1. ## hello. basic questions

hey guys and girls.... if any.

i have some basic questions ....... study guide our teacher gave us.

1. in this line what part is directly related to declaring the variable....
and also what part is related directly to initializing the variable.....

double age = 0;

2. i have to declare and initialize a variable to suit this data. ill show you what i put...
correct me if you know better

shoe size ------------------- int size = 0;
price airline ticket ----------- double price_ticket = 0;
grade on a homework ------------------ char = ' ' = A is best, B is good , C is average
number of letters in a word ------------------ dont know
a letter of the alphabet -------------------- dont know

3. i have to give preprocessor directives that show

- PI - #include ---------------------------------------<math.h> --- i know that one
- number minutes in an hour ------------------------- dont know

4. what are the advantages to using a constant as opposed to a variables in a code

5. what are the results of these when done in c

456.5/59 =
25/45 =
(double)65/59
62/45.6
(int)((int)10.4/(double)4)

2. So tell us what you know first. We can't solve your homework for you.
I'll tell you something, however. There are 3 basic groups of variables available. They are:

Integer - numbers. For example, 10.
Char - characters or strings. Used to hold letters like 'a' or "hello world".
Floating point - numbers with decimals, like 10.50.

Knowing these types should make you able to answer the question 2 questions.

3. hahahahaa its not homework.

i did what i could, the rest is like wierd to me.

i know theres three types of variables.... did i do the first three right?? for question two...

for the last section i dont know if shes looking for the answer as int or double form

or if she just wants us to put int, double, whatever...

4. You said it yourself:
study guide our teacher gave us.
The first three of q2 are fine.
As for the last, these numbers will give an answer in either double or int depending on what type of numbers are used to divide with each other.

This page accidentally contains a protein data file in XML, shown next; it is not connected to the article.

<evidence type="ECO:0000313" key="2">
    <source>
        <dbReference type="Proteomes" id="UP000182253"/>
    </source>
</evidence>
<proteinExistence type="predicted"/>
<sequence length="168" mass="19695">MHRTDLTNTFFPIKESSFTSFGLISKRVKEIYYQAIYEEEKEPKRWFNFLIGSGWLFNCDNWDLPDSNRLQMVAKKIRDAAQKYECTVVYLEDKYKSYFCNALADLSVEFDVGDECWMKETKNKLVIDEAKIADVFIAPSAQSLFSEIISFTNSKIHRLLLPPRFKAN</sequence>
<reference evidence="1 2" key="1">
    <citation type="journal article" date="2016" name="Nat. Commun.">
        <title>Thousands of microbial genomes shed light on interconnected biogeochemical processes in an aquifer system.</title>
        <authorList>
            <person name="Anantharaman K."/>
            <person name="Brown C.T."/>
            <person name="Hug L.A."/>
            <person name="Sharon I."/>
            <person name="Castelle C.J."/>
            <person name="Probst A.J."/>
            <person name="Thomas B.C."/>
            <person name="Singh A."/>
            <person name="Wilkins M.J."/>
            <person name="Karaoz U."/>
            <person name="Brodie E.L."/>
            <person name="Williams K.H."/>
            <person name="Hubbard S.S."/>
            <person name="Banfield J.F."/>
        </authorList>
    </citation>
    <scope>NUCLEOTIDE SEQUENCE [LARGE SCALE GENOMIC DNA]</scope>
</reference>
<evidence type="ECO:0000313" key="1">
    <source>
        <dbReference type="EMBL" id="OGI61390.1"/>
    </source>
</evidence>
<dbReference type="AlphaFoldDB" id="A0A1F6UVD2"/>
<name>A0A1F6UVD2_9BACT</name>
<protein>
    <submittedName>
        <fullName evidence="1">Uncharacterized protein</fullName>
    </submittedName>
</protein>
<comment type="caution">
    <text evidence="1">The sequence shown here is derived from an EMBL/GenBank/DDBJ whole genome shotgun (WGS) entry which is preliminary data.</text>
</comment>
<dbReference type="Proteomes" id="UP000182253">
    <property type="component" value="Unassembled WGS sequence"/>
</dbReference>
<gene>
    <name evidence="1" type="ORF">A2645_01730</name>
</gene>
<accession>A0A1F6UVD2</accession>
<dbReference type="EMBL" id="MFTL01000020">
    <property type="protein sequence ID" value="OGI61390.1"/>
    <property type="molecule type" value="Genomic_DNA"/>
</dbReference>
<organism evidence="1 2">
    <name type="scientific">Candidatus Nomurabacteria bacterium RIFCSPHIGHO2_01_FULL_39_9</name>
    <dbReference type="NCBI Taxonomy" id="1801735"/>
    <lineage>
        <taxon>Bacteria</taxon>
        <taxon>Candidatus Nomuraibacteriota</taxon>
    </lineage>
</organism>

If you divide a double with int, the answer is double, for example.

5. its a study guide... meaning if we want to learn more, practice with this worksheet.

we dont turn it in an dits not homework. i just need the extra practice.

for part 2 what are the last ones

for part three what are the last 2 ?

6. I won't give direct answers but here are some pointers:

1. in this line what part is directly related to declaring the variable....
and also what part is related directly to initializing the variable.....
double age = 0;

As you can see here, two things are happening. The variable age is being created as a double, and secondly, 0 is being assigned to it. Once part of this is the declaration, the second is the initialization.

2. i have to declare and initialize a variable to suit this data. ill show you what i put...
correct me if you know better

shoe size ------------------- int size = 0; // I dont know if a shoe size of 0 exists, also there may be half sizes.
price airline ticket ----------- double price_ticket = 0; // I agree
grade on a homework ------------------ char = ' ' = A is best, B is good , C is average // I agree
number of letters in a word ------------------ dont know // *Number* of letters...
a letter of the alphabet -------------------- dont know // *A letter* of the alphabet

3. i have to give preprocessor directives that show

- PI - #include ---------------------------------------<math.h> --- i know that one // Correct in a way, however not what the teacher is looking for. I believe she wants #define (Note that #define is not complete by itself).
- number minutes in an hour ------------------------- dont know

4. what are the advantages to using a constant as opposed to a variables in a code
Google it or check the tutorials on this site.

5. what are the results of these when done in c
456.5/59 =
25/45 =
(double)65/59
62/45.6
(int)((int)10.4/(double)4)

Why not try them?

7. Alright, some pointers...

Originally Posted by johnnyboy
1. in this line what part is directly related to declaring the variable....
and also what part is related directly to initializing the variable.....

double age = 0;
You should know how to define a variable right? That means it's a variable definition plus some extra. It should be a cinch.

number of letters in a word ------------------ dont know
a letter of the alphabet -------------------- dont know
As you were already given a hint. The first one is a count. And what do you use for count? Integers, floating or characters?

3. i have to give preprocessor directives that show

- PI - #include ---------------------------------------<math.h> --- i know that one
- number minutes in an hour ------------------------- dont know